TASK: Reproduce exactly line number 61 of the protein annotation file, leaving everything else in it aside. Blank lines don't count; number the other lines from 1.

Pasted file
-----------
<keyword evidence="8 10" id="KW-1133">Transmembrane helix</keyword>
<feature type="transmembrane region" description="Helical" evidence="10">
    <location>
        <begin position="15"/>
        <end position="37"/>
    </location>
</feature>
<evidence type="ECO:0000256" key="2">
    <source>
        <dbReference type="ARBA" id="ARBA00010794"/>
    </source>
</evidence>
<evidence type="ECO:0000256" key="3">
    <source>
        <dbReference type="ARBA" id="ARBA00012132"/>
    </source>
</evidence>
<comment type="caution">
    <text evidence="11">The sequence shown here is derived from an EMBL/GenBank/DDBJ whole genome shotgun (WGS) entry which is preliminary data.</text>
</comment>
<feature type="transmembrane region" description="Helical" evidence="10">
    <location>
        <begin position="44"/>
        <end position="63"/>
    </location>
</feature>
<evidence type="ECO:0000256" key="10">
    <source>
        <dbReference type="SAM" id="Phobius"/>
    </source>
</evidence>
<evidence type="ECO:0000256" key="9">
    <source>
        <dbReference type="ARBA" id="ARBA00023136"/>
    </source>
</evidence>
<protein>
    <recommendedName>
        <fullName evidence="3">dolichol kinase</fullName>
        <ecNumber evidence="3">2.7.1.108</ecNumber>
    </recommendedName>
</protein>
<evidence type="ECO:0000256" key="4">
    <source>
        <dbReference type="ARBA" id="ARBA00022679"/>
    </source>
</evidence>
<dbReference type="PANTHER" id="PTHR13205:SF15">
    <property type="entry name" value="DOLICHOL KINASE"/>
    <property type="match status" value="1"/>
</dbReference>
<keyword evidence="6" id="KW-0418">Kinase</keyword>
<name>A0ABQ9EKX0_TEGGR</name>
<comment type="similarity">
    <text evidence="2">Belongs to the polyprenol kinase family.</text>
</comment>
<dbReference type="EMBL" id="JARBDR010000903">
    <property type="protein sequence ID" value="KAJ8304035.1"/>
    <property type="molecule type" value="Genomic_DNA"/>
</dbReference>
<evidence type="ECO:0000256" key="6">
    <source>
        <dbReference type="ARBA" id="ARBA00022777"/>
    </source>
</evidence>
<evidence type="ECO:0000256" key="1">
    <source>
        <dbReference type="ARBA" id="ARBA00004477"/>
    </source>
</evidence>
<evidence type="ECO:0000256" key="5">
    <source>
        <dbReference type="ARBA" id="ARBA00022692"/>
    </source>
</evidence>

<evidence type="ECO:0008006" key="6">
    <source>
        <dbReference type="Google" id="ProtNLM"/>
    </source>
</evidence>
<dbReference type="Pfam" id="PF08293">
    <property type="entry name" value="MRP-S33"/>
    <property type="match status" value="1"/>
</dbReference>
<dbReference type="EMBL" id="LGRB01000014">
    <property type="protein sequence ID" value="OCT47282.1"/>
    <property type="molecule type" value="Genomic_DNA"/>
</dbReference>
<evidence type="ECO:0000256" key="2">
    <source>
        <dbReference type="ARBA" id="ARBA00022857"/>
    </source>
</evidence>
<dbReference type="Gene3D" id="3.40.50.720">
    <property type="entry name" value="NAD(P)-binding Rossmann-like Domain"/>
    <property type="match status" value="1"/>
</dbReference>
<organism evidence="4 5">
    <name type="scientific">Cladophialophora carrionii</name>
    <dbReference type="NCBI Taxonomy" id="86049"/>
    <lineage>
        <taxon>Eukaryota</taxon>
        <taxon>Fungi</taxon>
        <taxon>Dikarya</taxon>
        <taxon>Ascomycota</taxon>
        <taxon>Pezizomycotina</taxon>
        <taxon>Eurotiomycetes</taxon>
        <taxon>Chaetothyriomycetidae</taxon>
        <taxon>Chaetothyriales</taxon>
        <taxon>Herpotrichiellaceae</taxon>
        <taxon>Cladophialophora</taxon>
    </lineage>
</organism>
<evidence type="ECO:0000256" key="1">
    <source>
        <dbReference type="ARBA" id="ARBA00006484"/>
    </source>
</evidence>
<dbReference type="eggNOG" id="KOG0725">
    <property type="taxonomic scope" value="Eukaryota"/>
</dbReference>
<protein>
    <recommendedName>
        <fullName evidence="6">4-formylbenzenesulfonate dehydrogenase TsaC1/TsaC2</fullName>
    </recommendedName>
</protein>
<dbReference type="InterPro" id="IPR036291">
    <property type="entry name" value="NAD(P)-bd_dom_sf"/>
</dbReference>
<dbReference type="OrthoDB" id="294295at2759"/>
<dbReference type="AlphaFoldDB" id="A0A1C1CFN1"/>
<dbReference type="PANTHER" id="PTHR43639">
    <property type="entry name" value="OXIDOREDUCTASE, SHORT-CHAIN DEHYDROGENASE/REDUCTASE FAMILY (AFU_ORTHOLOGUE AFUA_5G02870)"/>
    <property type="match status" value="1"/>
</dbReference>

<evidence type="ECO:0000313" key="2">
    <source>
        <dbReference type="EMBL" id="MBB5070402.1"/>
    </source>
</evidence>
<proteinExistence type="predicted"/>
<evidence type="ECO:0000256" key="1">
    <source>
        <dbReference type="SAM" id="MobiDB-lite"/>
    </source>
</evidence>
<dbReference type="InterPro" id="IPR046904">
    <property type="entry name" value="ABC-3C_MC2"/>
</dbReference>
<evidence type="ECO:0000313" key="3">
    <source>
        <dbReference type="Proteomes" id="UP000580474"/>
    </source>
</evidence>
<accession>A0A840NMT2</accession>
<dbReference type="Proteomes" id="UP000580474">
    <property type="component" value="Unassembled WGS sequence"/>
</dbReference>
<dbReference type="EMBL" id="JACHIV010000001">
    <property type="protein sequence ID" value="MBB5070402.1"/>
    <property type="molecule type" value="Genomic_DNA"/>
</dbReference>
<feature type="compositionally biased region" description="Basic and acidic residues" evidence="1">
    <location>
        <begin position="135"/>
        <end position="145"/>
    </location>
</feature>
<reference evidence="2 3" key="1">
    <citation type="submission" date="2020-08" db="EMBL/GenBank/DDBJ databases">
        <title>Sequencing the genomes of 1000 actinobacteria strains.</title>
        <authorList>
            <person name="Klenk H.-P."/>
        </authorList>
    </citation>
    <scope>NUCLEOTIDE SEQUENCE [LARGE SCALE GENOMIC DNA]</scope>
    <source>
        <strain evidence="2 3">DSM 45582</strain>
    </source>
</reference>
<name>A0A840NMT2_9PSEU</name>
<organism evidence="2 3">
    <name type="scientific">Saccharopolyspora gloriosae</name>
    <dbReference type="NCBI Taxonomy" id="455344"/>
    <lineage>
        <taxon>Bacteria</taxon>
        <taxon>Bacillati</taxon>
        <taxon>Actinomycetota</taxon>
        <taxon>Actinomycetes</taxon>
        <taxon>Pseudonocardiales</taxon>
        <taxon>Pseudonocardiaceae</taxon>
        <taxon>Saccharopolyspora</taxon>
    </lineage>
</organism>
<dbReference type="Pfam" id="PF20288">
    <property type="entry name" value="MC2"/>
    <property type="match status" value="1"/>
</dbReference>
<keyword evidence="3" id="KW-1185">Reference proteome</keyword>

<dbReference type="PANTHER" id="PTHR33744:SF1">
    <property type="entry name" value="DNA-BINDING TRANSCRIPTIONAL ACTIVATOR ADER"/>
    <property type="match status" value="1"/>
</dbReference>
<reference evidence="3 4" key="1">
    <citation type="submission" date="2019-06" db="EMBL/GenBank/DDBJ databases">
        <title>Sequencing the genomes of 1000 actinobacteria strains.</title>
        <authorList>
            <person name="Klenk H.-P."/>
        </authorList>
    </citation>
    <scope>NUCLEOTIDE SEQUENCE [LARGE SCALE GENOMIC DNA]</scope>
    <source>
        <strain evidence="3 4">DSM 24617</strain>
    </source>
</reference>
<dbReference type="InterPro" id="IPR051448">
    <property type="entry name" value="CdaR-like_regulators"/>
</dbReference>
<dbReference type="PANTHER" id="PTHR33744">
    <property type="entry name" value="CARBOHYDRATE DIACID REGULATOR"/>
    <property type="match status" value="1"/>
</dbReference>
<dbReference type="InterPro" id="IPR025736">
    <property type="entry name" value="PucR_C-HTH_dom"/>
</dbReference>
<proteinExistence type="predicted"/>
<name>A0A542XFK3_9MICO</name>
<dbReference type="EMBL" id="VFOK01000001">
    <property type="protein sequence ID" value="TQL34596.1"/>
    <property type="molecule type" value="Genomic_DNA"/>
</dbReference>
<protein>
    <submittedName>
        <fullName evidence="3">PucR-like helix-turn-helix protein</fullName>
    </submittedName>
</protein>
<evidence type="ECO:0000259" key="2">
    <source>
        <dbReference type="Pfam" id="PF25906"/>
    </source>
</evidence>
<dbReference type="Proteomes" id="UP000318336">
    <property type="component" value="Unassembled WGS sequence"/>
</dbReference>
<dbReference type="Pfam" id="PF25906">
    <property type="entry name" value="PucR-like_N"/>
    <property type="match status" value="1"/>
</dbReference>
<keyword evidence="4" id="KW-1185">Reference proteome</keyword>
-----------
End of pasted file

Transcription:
<evidence type="ECO:0000256" key="6">